N2 - Background a blood transfusion is a life-saving procedure in many instances. An adequate supply of safe blood is ensured by exercising donor deferral criteria and screening for Transfusion Transmitted Infections (TTI). The aim of this paper is to study the profile of blood donors and reasons for donor deferral in coastal South India. Method The study was conducted at a tertiary care hospital in Mangalore. All those who donated between 1 January 2008 and 31 December 2008 were included in the study. Data was collected using a pre-tested semi-structured proforma and analysed using SPSS version 11.5. Results Most of the donors were under the age of 25 (42.92%).Donors were predominantly male (95.20%). In terms of occupation, most subjects were students (28.01%) followed by businessmen (18.61%). Slightly more than three-quarters of the donors (77.20%) were replacement donors. The main reasons for deferral were consumption of medication in the past 72 hours (15.15%), hypertension (13.18%), a low haemoglobin level (12.34%) and alcohol intake in the past 72 hours (12.20%). Among the TTIs identified, most samples were positive for Hepatitis B surface Antigen - HBsAg (0.87%) or tested positive for Anti-Hepatitis C (HCV antibodies (0.36%). Conclusion From the study it was concluded that the majority of the donor population was young and educated. The reason for donation was mainly replacement rather than voluntary. This issue needs to be addressed by exercising proactive measures to increase the number of voluntary, nonremunerated, low-risk donors.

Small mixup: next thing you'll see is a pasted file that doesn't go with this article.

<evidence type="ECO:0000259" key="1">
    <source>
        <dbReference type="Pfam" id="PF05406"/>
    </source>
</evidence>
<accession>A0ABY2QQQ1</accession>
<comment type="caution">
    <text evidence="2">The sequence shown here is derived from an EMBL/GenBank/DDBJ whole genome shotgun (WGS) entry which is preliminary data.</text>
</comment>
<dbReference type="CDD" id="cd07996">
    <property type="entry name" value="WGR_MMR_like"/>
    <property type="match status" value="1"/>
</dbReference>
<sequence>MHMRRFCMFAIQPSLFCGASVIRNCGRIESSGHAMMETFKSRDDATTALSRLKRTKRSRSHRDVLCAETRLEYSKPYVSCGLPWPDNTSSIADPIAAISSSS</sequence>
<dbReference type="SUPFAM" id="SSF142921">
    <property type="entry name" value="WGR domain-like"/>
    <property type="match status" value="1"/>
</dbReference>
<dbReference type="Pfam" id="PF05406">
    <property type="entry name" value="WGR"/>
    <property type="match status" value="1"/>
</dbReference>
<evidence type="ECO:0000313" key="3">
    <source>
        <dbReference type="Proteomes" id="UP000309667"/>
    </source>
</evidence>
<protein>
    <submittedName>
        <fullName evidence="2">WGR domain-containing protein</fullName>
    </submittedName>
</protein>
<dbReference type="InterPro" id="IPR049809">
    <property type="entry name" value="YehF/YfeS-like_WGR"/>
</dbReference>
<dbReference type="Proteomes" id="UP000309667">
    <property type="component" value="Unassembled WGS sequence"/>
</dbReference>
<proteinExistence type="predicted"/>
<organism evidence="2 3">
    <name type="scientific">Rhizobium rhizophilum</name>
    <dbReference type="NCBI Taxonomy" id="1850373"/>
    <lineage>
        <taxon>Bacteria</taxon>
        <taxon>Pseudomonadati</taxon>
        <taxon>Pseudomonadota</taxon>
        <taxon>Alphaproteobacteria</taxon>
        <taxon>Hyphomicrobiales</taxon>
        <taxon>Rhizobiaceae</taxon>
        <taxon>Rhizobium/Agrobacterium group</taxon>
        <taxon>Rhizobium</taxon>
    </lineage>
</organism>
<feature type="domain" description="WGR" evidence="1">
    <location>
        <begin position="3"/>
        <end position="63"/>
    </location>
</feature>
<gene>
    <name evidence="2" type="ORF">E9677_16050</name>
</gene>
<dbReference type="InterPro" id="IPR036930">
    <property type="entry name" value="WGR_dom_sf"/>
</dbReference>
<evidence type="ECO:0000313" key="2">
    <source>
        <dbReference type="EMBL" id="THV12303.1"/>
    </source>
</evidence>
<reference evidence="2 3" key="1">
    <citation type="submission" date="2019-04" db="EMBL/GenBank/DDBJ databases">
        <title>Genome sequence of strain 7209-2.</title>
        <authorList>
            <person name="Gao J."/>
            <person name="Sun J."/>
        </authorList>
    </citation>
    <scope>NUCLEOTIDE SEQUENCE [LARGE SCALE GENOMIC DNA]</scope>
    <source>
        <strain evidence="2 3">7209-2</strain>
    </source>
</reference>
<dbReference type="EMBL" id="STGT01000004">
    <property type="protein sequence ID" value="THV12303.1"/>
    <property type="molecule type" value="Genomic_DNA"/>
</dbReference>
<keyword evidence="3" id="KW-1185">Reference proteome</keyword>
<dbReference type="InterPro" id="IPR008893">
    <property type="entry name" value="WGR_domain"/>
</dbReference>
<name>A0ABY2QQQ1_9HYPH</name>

AB - Background a blood transfusion is a life-saving procedure in many instances. An adequate supply of safe blood is ensured by exercising donor deferral criteria and screening for Transfusion Transmitted Infections (TTI). The aim of this paper is to study the profile of blood donors and reasons for donor deferral in coastal South India. Method The study was conducted at a tertiary care hospital in Mangalore. All those who donated between 1 January 2008 and 31 December 2008 were included in the study. Data was collected using a pre-tested semi-structured proforma and analysed using SPSS version 11.5. Results Most of the donors were under the age of 25 (42.92%).Donors were predominantly male (95.20%). In terms of occupation, most subjects were students (28.01%) followed by businessmen (18.61%). Slightly more than three-quarters of the donors (77.20%) were replacement donors. The main reasons for deferral were consumption of medication in the past 72 hours (15.15%), hypertension (13.18%), a low haemoglobin level (12.34%) and alcohol intake in the past 72 hours (12.20%). Among the TTIs identified, most samples were positive for Hepatitis B surface Antigen - HBsAg (0.87%) or tested positive for Anti-Hepatitis C (HCV antibodies (0.36%). Conclusion From the study it was concluded that the majority of the donor population was young and educated. The reason for donation was mainly replacement rather than voluntary. This issue needs to be addressed by exercising proactive measures to increase the number of voluntary, nonremunerated, low-risk donors.